Today’s employment market can be highly competitive for employers looking for top-tier talent. In Georgia, most employment relationships are “at-will”, meaning either party can terminate the employment relationship at any time for any reason. Having a solid employment agreement in place can serve to both protect the employer’s interest and provide some certainty to the employee regarding the conditions of their employment. Some of the key features and benefits of having a binding employment agreement in place are discussed below.

A confidentiality provision in the agreement protects a business with regard to proprietary information and trade secrets, client/customer lists, and other confidential and sensitive company information, preventing them from disclosing it to third parties or using it for their advantage. A non-solicitation provision can prevent leaving employees from taking other employees with them when they leave. Meanwhile, a non-compete agreement can prohibit former employees from working for competitors or starting a competing business for a specific period after the company.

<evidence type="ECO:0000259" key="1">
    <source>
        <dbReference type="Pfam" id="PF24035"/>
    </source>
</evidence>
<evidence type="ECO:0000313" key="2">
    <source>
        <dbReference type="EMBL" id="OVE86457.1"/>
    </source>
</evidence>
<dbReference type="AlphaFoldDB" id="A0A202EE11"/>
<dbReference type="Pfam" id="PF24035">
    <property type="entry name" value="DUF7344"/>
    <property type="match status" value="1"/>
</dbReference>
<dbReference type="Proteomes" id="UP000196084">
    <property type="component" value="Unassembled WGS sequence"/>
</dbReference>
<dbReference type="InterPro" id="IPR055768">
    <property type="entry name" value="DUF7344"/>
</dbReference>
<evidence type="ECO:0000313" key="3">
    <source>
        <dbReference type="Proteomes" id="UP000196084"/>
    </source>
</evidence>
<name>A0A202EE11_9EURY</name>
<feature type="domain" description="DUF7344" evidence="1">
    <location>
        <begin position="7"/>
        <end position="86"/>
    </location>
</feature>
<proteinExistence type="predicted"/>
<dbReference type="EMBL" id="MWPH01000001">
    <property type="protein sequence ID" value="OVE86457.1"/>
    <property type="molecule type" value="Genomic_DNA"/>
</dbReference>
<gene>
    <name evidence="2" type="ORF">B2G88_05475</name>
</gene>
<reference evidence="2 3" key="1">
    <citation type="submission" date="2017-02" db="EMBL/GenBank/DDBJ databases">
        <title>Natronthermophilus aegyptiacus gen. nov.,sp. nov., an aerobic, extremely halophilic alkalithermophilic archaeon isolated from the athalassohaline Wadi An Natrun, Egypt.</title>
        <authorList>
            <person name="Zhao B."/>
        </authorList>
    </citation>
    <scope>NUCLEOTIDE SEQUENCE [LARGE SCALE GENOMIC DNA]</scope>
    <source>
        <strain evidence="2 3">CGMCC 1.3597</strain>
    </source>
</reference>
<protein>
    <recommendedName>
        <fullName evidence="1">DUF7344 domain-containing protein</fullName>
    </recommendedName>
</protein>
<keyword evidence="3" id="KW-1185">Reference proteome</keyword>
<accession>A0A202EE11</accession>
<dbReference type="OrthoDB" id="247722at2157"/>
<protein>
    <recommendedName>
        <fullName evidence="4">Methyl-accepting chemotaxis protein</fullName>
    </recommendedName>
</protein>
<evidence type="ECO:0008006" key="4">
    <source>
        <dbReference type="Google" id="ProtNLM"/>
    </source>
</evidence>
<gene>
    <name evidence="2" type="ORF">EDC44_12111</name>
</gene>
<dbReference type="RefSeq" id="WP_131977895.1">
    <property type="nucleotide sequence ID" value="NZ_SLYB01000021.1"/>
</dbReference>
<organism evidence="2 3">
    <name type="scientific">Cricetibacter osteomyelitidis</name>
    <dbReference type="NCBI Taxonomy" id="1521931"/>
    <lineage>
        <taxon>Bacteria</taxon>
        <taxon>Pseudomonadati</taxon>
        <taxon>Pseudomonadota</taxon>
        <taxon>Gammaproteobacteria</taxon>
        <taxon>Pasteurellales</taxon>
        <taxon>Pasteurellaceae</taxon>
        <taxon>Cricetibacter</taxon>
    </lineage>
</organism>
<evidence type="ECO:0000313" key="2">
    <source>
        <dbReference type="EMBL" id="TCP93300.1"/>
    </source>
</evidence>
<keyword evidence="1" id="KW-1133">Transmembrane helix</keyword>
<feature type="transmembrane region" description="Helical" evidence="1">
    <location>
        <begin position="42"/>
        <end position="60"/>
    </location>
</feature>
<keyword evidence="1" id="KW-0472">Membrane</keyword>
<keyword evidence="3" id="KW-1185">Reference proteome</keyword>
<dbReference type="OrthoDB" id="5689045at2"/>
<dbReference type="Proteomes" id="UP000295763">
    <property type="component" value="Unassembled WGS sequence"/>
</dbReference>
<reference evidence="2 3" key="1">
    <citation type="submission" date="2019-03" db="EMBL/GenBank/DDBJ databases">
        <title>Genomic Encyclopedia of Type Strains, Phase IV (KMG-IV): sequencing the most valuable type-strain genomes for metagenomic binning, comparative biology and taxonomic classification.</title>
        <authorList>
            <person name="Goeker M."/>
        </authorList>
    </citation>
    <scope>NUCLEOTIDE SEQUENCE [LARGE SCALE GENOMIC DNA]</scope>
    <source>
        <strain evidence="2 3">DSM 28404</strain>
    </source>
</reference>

Businesses spend a lot of time and money on new hire onboarding and training, not to mention costs like sign-on bonuses and recruiting expenses. The total costs increase when employees resign in the first three to six months. A well-drafted employment agreement can reduce the chances that this will occur. Although courts will not require a person to continue working for a company they desire to leave, provisions providing incentives or consequences for leaving early may be included.

A solid employment contract reduces the chances of a dispute between the employer and employee because it allows for pre-employee negotiation over issues that might have been a problem down the road if they had not been previously discussed and agreed to. Ultimately, an employment agreement protects the interests and rights of the employer and the employee, establishes a working relationship between them, promotes employee efficiency, allows both parties to review their rights and obligations, and reduces upfront costs.

This article is intended to provide you with general information; it does not constitute any type of legal advice. For recommendations related to your specific matter, we encourage you to review our Practice Areas page for additional information and then contact us to discuss your company’s legal needs.

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